Please turn on javascript in your browser to play chess.
Debates Forum

Debates Forum

  1. 15 Oct '12 19:05
    "The primary social problem is not the prevention of tyranny but the control of chaos."

    (John J. Reilly)

    Is he right?
  2. 15 Oct '12 19:32
    Originally posted by Teinosuke
    "The primary social problem is not the prevention of tyranny but the control of chaos."

    (John J. Reilly)

    Is he right?
    On this subject -- chaos or tyranny, I'd say the primary social problem is staying somewhere in between them because society keeps changing so the equilibrium point is not static. Another axis these relate to is the axis of freedom and security.
  3. 15 Oct '12 23:26
    Originally posted by Teinosuke
    "The primary social problem is not the prevention of tyranny but the control of chaos."

    (John J. Reilly)

    Is he right?
    One of main dangers of chaos is that people don't like it, and may accept Tyranny as a way of restoring order.

    So I suppose the least amount of Tyranny required to obtain the optimum level of order would be the way to go.
  4. 16 Oct '12 00:52
    Originally posted by kevcvs57
    One of main dangers of chaos is that people don't like it, and may accept Tyranny as a way of restoring order.

    So I suppose the least amount of Tyranny required to obtain the optimum level of order would be the way to go.
    One of the main dangers of tyranny is that people don't like it and may accept chaos as a way of restoring liberty.

    I suppose the least amount of chaos required to obtain the optimal level of liberty would be the way to go.

  5. 16 Oct '12 01:35
    Originally posted by JS357
    One of the main dangers of tyranny is that people don't like it and may accept chaos as a way of restoring liberty.

    I suppose the least amount of chaos required to obtain the optimal level of liberty would be the way to go.

    That could also work I suppose
  6. 16 Oct '12 01:39
    It does remind me of the Stuart restoration though.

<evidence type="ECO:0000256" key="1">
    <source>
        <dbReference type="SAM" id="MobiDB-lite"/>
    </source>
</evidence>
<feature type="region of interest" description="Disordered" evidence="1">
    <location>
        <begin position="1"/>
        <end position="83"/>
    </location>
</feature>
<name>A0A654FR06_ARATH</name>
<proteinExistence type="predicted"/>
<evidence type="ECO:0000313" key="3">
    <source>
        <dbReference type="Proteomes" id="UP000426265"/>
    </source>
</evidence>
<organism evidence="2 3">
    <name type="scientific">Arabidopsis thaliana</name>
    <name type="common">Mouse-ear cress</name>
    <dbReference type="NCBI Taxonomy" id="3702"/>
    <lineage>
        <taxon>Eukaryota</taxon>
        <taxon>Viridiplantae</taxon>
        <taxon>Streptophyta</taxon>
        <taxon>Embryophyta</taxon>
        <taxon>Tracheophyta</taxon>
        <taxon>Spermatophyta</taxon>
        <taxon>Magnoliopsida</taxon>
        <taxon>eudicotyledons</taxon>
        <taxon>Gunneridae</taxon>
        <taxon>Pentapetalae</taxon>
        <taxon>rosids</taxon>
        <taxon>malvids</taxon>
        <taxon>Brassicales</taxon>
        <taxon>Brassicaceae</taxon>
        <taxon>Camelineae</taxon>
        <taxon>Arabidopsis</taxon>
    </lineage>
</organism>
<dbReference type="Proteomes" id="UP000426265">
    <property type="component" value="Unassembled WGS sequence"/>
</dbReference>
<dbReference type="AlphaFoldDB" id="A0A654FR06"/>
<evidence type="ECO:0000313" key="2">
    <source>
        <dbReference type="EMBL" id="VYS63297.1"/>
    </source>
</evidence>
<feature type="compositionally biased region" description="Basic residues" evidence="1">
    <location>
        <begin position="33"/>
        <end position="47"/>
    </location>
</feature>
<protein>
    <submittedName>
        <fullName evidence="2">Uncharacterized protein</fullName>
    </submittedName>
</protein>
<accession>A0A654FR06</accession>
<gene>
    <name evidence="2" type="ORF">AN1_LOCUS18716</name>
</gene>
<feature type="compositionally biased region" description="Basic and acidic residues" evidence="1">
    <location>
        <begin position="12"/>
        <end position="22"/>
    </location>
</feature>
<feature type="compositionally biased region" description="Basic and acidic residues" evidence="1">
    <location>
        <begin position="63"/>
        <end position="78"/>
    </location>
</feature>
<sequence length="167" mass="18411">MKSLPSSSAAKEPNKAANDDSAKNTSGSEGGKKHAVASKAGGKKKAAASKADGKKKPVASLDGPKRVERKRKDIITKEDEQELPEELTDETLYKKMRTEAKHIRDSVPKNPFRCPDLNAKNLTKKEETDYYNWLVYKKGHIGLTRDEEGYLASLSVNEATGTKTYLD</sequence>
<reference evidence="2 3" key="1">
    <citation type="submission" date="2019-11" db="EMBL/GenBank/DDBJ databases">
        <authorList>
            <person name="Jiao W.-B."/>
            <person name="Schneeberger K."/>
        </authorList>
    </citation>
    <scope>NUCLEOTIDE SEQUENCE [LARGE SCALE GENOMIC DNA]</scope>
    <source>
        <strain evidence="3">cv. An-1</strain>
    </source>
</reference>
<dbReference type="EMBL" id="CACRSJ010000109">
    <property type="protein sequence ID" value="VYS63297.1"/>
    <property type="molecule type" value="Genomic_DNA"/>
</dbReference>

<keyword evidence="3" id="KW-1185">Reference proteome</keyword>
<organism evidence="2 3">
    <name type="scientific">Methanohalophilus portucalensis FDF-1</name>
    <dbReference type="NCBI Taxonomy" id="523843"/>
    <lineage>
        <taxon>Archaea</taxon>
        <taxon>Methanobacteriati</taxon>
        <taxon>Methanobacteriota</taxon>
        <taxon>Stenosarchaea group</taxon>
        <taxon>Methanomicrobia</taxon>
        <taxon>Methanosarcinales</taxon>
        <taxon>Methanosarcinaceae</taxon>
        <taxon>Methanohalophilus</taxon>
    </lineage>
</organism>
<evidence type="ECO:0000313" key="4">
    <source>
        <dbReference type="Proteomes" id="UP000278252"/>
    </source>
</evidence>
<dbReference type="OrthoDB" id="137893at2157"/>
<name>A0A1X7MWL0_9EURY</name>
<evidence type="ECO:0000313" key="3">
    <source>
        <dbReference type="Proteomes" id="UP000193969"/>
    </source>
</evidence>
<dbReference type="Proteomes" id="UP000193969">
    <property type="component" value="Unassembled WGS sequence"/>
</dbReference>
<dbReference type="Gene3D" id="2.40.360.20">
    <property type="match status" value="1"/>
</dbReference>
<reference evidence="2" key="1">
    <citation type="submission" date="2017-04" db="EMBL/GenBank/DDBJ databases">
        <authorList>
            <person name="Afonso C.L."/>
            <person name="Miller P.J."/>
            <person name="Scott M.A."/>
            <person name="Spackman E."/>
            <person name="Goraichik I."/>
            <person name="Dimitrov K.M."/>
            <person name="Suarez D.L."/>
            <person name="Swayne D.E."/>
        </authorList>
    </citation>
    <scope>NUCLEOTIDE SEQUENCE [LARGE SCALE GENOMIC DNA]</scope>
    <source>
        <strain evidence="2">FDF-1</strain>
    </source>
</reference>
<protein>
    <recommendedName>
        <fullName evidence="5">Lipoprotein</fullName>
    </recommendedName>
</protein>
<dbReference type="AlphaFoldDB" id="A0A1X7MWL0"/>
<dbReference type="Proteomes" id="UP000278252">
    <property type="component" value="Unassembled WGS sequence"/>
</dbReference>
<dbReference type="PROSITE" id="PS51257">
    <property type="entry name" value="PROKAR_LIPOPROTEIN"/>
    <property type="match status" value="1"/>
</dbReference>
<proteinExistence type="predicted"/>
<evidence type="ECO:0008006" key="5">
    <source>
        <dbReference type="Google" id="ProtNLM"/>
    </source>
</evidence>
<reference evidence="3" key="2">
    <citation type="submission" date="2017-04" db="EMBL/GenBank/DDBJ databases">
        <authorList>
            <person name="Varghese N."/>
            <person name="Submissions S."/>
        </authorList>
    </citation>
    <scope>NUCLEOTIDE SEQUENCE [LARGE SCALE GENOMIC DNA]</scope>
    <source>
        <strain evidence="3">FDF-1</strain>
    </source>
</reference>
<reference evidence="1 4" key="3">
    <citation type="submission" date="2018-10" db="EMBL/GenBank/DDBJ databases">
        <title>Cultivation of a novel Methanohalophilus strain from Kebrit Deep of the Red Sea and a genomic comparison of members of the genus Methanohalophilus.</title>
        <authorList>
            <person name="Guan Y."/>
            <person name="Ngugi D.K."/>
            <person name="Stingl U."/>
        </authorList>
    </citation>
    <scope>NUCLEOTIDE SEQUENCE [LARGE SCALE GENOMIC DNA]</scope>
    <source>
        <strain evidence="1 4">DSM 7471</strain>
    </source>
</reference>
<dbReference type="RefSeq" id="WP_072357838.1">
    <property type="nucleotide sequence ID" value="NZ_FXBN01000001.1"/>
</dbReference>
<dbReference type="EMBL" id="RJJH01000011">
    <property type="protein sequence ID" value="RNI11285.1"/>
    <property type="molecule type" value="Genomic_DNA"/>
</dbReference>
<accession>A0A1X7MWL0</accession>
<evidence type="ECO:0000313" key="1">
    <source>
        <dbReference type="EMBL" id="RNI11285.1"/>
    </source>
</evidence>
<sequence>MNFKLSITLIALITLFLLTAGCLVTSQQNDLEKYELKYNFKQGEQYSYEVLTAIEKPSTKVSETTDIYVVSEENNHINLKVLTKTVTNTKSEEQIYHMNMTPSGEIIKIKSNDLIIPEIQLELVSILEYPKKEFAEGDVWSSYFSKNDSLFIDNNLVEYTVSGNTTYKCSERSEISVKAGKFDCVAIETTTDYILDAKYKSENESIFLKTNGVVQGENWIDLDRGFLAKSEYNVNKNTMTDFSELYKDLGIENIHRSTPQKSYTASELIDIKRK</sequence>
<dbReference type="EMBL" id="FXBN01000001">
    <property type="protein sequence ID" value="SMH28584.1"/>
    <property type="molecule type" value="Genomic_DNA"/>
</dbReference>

7. 16 Oct '12 05:12 / 1 edit
    Originally posted by kevcvs57
    That could also work I suppose
    A mild, civilized example:


    Scotland to hold vote on independence
    '14 referendum on separating from U.K. set

    http://www.post-gazette.com/stories/news/world/scotland-to-hold-vote-on-independence-657741/#ixzz29R4qzEE0

    If they vote yes, a mild degree of chaos will ensue, while the aspirants to the new mild tyranny sort it out.
  8. 16 Oct '12 05:22
    Originally posted by JS357
    A mild, civilized example:


    Scotland to hold vote on independence
    '14 referendum on separating from U.K. set

    http://www.post-gazette.com/stories/news/world/scotland-to-hold-vote-on-independence-657741/#ixzz29R4qzEE0

    If they vote yes, a mild degree of chaos will ensue, while the aspirants to the new mild tyranny sort it out.
    They intend to remain in the sterling zone and I think most of the potential chaos will be neutralized by the experts in the application of mild tyranny otherwise known as civil servants.
  9. 16 Oct '12 10:19
    Originally posted by kevcvs57
    That could also work I suppose
    Which do you think most people are more afraid of, tyranny or chaos?
  10. 16 Oct '12 17:14
    Originally posted by Teinosuke
    Which do you think most people are more afraid of, tyranny or chaos?
    Depends largely on population density.
  11. 16 Oct '12 17:25
    Originally posted by normbenign
    Depends largely on population density.
    Would you care to clarify that interesting theory?
  12. 17 Oct '12 08:22
    Originally posted by Teinosuke
    Which do you think most people are more afraid of, tyranny or chaos?
    Chaos, but I think that is part of our innate desire for community, but for the same reason, I think that in practice We would be happier with chaos than tyranny.